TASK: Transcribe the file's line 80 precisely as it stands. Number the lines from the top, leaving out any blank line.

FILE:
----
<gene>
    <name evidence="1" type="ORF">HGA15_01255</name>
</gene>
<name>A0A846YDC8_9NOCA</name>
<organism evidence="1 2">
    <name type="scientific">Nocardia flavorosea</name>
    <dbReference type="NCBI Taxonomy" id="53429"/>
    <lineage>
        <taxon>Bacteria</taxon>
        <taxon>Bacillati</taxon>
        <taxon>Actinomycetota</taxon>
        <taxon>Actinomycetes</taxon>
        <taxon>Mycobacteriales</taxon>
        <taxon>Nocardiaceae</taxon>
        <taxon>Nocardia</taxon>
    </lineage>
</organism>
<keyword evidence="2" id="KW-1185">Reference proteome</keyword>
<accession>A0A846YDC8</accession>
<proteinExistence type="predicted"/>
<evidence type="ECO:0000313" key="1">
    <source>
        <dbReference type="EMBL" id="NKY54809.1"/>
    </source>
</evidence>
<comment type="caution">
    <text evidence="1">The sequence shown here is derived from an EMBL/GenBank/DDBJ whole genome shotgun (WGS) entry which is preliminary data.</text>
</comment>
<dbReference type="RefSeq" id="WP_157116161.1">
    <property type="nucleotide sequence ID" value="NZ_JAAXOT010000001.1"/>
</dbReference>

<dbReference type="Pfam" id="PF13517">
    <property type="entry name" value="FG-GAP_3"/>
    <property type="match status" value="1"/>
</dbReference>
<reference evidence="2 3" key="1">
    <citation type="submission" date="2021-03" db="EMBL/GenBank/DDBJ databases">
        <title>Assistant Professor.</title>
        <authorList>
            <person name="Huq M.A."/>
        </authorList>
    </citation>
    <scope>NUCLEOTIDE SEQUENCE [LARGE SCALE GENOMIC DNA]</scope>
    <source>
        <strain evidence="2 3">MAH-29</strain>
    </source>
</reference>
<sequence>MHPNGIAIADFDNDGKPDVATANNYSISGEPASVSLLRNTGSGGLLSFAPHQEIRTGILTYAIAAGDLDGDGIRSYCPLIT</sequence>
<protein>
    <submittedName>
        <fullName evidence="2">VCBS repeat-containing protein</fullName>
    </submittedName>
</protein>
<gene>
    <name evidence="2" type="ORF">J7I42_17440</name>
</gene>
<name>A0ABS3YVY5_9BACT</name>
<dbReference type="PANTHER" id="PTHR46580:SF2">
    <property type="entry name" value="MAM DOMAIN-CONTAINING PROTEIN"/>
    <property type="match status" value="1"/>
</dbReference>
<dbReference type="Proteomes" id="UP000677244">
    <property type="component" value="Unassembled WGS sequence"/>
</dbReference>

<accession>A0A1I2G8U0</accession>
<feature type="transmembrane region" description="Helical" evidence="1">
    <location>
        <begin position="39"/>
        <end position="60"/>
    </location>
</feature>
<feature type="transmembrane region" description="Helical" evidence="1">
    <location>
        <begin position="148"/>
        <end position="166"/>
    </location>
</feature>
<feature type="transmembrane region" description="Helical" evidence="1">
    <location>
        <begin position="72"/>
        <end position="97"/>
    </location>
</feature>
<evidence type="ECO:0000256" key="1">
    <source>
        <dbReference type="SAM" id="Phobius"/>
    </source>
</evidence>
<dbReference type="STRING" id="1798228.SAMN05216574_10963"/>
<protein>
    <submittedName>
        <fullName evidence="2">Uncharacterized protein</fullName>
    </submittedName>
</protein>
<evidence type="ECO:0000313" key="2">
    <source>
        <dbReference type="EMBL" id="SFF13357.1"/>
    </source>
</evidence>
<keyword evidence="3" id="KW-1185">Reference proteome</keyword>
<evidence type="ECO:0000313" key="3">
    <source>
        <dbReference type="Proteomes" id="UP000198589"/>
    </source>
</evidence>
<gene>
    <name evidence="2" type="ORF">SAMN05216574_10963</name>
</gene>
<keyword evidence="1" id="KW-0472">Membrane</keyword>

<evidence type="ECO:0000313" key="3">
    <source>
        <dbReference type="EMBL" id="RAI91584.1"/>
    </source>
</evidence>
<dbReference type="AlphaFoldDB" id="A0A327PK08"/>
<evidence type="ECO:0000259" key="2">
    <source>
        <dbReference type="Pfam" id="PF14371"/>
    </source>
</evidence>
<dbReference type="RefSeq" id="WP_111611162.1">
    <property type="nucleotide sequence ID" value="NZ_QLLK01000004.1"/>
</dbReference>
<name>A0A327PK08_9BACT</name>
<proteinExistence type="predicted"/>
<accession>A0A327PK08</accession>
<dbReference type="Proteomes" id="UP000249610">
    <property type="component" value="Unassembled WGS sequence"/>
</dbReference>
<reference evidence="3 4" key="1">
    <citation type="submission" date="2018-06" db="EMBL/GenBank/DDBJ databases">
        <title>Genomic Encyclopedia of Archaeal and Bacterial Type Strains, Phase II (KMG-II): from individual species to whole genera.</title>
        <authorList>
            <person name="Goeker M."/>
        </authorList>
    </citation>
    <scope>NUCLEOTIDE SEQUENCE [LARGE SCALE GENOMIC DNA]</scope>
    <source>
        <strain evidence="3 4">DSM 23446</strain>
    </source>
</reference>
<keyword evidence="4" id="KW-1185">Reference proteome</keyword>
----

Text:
        <begin position="72"/>